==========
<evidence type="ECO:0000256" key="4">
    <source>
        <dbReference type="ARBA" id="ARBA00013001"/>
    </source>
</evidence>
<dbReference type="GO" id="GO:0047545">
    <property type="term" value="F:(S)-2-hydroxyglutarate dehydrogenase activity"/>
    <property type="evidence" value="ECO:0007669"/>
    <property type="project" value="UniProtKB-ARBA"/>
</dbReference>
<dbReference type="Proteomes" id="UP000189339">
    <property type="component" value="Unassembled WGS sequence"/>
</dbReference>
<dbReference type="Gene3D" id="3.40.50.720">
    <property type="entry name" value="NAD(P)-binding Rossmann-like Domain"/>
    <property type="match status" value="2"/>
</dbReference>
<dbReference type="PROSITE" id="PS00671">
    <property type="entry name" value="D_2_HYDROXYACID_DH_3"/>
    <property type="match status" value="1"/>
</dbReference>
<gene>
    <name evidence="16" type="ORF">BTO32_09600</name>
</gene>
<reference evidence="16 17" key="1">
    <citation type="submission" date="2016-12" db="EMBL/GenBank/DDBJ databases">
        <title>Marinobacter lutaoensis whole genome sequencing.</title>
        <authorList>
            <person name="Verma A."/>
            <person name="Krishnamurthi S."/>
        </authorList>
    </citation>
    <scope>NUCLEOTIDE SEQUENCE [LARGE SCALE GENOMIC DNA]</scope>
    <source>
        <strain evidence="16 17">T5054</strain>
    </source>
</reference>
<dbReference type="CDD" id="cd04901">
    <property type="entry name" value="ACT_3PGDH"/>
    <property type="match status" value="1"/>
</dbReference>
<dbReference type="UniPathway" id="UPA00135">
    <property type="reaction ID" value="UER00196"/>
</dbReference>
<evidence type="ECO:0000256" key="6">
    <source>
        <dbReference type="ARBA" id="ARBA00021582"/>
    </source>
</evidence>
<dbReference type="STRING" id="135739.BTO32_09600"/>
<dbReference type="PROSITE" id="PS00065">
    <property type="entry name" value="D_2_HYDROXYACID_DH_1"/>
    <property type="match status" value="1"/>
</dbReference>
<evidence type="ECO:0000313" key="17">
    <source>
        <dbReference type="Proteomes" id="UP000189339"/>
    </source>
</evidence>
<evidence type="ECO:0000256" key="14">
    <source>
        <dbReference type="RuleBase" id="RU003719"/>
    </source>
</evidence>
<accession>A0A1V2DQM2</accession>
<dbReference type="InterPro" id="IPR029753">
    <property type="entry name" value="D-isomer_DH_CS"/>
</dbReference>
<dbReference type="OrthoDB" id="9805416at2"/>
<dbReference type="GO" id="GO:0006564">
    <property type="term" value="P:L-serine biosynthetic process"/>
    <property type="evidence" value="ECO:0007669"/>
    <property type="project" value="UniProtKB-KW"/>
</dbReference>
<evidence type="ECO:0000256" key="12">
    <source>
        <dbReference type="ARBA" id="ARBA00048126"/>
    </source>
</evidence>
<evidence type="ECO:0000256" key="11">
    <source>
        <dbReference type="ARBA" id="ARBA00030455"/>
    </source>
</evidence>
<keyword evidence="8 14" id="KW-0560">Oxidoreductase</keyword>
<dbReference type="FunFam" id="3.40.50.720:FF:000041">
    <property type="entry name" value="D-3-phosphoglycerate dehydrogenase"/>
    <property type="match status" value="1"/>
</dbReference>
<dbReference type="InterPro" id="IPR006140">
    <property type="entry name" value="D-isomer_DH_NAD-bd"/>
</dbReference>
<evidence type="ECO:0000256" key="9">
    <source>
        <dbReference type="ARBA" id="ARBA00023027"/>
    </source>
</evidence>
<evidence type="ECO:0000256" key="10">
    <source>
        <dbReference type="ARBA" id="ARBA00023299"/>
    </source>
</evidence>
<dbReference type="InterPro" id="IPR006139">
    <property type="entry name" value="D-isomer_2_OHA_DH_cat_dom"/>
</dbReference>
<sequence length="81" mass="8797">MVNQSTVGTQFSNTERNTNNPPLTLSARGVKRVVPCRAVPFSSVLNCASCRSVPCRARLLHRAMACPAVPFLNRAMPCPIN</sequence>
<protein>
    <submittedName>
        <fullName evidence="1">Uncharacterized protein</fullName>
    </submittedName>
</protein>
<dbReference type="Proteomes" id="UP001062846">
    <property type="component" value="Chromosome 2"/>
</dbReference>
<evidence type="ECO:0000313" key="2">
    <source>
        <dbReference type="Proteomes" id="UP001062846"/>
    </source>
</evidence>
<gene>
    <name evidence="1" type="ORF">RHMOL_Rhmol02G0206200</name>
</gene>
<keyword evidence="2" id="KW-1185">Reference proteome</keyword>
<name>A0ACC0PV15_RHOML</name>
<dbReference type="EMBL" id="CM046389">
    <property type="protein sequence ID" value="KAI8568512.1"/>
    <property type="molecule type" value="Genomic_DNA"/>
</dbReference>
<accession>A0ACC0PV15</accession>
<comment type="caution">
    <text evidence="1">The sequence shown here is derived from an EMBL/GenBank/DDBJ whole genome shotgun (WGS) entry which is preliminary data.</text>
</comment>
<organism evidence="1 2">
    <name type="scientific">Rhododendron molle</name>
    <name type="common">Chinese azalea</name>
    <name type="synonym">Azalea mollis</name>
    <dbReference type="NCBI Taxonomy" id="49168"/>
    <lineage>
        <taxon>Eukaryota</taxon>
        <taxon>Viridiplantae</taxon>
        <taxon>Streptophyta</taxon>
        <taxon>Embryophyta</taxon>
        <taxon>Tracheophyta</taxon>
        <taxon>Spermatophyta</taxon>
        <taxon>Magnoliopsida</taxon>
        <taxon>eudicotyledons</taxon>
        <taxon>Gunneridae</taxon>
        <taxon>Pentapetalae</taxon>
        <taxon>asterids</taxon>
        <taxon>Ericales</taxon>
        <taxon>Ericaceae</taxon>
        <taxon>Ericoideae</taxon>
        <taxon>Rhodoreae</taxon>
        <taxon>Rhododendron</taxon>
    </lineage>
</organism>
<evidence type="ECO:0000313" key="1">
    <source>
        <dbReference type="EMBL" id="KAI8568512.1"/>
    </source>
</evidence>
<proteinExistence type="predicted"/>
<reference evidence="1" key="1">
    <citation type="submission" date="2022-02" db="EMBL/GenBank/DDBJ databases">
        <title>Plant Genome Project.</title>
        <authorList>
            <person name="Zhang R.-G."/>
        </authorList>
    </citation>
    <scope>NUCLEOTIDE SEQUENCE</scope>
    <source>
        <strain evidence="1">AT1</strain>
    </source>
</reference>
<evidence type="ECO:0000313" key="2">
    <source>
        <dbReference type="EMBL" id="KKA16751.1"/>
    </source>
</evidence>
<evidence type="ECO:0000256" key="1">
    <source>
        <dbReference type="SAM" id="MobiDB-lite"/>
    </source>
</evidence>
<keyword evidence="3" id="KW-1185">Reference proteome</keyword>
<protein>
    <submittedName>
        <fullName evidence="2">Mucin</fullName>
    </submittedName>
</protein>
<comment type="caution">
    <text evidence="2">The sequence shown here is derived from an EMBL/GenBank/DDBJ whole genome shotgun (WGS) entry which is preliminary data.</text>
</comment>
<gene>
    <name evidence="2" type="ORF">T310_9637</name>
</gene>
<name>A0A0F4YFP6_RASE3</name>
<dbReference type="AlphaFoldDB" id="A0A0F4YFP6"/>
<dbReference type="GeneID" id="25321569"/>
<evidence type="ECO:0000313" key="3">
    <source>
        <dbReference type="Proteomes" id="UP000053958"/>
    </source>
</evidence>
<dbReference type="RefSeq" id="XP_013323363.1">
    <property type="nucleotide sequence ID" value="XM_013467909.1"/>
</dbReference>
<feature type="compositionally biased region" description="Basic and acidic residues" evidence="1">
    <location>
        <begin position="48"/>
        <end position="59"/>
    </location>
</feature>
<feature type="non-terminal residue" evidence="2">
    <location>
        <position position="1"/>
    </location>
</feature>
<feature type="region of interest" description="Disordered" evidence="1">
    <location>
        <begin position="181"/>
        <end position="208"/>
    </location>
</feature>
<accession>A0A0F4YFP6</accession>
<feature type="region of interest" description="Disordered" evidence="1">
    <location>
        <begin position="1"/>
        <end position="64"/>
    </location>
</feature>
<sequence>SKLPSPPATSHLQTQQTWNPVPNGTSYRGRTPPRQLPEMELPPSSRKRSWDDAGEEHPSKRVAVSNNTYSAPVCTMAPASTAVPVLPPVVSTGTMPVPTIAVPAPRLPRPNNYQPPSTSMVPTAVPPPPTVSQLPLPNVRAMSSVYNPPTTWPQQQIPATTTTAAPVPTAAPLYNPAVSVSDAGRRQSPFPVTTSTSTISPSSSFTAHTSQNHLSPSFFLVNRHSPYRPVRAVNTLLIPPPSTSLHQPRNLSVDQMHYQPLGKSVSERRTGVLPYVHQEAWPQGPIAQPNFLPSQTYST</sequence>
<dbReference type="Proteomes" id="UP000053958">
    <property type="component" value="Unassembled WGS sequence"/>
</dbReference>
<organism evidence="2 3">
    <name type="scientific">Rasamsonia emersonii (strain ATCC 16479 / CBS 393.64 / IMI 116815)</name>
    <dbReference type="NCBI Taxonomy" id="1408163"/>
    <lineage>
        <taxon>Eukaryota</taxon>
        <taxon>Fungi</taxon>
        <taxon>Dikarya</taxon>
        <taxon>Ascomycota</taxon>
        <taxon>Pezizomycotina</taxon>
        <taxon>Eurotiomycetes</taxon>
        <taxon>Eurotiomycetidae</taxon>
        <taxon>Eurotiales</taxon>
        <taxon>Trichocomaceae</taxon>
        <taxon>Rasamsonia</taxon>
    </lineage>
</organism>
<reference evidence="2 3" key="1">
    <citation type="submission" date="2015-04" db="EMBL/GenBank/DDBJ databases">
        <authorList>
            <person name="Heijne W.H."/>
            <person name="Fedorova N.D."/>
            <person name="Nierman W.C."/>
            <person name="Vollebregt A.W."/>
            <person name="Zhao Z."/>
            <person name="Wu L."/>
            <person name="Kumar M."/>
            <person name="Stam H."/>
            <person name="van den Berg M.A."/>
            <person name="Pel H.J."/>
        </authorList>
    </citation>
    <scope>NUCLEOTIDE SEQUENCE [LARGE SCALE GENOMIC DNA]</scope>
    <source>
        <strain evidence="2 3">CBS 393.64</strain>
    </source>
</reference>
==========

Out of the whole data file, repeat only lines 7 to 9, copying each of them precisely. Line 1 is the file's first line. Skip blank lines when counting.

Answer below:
    <property type="term" value="F:(S)-2-hydroxyglutarate dehydrogenase activity"/>
    <property type="evidence" value="ECO:0007669"/>
    <property type="project" value="UniProtKB-ARBA"/>